The Organization of American States is the world’s oldest regional organization, dating back to the First International Conference of American States, held in Washington, D.C., from October 1889 to April 1890. That meeting approved the establishment of the International Union of American Republics, and the stage was set for the weaving of a web of provisions and institutions that came to be known as the inter-American system, the oldest international institutional system.
The Organization was established in order to achieve among its member states—as stipulated in Article 1 of the Charter—"an order of peace and justice, to promote their solidarity, to strengthen their collaboration, and to defend their sovereignty, their territorial integrity, and their independence."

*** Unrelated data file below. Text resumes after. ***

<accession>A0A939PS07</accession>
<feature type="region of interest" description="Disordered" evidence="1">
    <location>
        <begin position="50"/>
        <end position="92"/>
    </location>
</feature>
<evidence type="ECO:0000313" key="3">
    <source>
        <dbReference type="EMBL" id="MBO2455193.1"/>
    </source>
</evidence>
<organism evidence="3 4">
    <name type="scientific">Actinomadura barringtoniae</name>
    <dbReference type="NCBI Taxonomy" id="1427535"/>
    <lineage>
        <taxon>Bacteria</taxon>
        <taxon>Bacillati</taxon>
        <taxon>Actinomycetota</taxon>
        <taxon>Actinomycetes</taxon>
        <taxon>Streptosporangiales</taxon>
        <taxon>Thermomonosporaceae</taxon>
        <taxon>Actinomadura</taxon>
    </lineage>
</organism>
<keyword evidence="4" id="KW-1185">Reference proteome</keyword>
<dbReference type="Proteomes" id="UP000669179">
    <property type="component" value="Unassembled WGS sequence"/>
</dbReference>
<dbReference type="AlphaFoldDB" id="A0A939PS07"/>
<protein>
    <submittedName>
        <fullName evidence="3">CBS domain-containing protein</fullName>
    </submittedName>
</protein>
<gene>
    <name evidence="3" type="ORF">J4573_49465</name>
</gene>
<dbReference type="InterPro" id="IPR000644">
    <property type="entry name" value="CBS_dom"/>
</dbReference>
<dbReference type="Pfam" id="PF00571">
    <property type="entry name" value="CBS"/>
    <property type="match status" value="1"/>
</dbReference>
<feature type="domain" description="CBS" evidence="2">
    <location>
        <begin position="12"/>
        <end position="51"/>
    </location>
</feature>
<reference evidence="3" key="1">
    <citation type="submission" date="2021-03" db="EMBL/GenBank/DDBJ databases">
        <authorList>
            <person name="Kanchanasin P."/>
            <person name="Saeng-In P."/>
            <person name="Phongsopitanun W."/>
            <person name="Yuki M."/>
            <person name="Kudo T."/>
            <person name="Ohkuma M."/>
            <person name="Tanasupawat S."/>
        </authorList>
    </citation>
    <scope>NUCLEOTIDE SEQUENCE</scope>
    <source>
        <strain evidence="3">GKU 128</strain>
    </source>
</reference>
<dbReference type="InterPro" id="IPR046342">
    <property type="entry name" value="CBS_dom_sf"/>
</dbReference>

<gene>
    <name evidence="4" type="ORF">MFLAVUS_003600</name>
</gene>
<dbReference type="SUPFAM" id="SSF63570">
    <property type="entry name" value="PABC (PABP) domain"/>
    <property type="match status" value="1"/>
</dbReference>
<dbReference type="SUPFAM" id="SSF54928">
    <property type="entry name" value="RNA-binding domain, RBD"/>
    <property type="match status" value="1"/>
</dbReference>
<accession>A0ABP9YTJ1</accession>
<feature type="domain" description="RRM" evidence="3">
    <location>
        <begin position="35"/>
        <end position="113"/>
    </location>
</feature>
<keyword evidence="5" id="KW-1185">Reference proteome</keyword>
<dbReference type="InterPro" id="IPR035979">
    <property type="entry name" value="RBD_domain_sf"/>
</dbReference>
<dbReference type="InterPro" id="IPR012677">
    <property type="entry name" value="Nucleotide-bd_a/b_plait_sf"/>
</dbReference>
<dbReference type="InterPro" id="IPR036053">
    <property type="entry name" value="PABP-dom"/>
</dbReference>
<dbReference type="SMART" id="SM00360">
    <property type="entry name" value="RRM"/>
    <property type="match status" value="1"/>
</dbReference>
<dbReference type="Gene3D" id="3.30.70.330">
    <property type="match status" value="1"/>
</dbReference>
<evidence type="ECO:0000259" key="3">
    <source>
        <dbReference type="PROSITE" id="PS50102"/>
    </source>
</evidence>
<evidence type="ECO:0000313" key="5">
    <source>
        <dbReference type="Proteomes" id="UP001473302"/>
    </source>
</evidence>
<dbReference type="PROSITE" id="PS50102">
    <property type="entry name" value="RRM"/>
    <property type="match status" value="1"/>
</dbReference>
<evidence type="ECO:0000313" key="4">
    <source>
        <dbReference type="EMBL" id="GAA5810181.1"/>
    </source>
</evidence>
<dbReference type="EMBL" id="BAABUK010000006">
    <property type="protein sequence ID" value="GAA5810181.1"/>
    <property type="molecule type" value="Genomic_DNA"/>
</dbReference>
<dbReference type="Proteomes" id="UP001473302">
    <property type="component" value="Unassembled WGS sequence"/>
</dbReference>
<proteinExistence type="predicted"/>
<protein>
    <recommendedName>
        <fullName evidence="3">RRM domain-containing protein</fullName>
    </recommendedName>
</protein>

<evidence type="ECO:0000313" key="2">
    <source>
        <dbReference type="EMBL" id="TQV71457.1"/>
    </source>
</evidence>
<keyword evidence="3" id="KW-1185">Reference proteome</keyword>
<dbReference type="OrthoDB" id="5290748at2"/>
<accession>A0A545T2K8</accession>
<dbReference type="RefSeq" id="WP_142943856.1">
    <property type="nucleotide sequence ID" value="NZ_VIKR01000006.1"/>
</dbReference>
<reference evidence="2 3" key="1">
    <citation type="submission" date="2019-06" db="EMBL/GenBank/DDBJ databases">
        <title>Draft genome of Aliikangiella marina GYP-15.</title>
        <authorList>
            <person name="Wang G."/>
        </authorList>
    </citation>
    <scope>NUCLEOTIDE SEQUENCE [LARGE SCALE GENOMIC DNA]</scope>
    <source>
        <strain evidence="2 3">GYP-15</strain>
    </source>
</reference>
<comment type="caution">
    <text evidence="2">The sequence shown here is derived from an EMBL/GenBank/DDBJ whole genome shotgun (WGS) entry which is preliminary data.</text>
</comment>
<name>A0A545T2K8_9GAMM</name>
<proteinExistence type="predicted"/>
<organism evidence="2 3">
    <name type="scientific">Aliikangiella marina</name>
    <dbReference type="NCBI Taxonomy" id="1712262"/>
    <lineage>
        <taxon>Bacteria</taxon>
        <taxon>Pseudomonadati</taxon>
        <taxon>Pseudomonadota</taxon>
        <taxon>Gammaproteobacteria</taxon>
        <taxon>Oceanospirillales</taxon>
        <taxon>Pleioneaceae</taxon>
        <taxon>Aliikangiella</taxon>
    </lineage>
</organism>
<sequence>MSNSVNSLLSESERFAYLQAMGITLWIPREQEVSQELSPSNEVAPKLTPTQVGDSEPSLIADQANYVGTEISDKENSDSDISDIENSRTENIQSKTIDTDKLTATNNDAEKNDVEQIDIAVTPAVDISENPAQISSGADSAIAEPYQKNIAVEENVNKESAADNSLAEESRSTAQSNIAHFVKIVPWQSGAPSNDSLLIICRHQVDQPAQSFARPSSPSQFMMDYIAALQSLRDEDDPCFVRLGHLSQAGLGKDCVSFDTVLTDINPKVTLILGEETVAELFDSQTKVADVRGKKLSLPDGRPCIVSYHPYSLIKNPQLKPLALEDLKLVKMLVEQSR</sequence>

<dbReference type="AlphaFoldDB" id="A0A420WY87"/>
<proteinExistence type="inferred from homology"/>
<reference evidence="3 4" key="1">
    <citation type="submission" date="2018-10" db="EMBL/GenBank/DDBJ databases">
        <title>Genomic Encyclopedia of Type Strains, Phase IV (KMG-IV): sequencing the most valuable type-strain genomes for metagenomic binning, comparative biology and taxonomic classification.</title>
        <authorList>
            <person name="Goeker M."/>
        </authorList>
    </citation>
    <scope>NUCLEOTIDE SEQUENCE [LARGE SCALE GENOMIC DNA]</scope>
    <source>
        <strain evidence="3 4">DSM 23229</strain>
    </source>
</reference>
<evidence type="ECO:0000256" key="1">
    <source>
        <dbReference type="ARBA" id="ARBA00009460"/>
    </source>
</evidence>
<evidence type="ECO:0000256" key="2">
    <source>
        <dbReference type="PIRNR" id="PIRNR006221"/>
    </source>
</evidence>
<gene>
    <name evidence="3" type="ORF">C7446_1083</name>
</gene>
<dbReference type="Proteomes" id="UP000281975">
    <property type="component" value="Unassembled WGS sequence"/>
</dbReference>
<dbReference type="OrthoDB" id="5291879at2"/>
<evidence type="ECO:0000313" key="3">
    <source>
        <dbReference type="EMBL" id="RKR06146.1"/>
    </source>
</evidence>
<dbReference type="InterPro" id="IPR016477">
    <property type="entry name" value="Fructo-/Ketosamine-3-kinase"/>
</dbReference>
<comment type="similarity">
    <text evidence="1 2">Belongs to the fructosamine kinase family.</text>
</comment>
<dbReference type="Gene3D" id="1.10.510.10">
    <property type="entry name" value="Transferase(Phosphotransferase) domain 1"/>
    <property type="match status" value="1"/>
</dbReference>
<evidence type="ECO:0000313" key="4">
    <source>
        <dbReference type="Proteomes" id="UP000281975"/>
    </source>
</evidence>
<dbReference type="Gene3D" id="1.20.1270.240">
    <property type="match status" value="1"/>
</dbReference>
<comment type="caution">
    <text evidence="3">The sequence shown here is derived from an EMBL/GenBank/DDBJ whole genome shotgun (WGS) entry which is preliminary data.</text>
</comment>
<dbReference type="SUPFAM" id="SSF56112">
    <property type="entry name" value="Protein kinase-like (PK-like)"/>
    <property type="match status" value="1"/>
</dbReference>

Today, the OAS brings together all 35 independent states of the Americas and constitutes the main political, juridical, and social governmental forum in the Hemisphere. In addition, it has granted permanent observer status to 69 states, as well as to the European Union (EU).
The Organization uses a four-pronged approach to effectively implement its essential purposes, based on its main pillars: democracy, human rights, security, and development.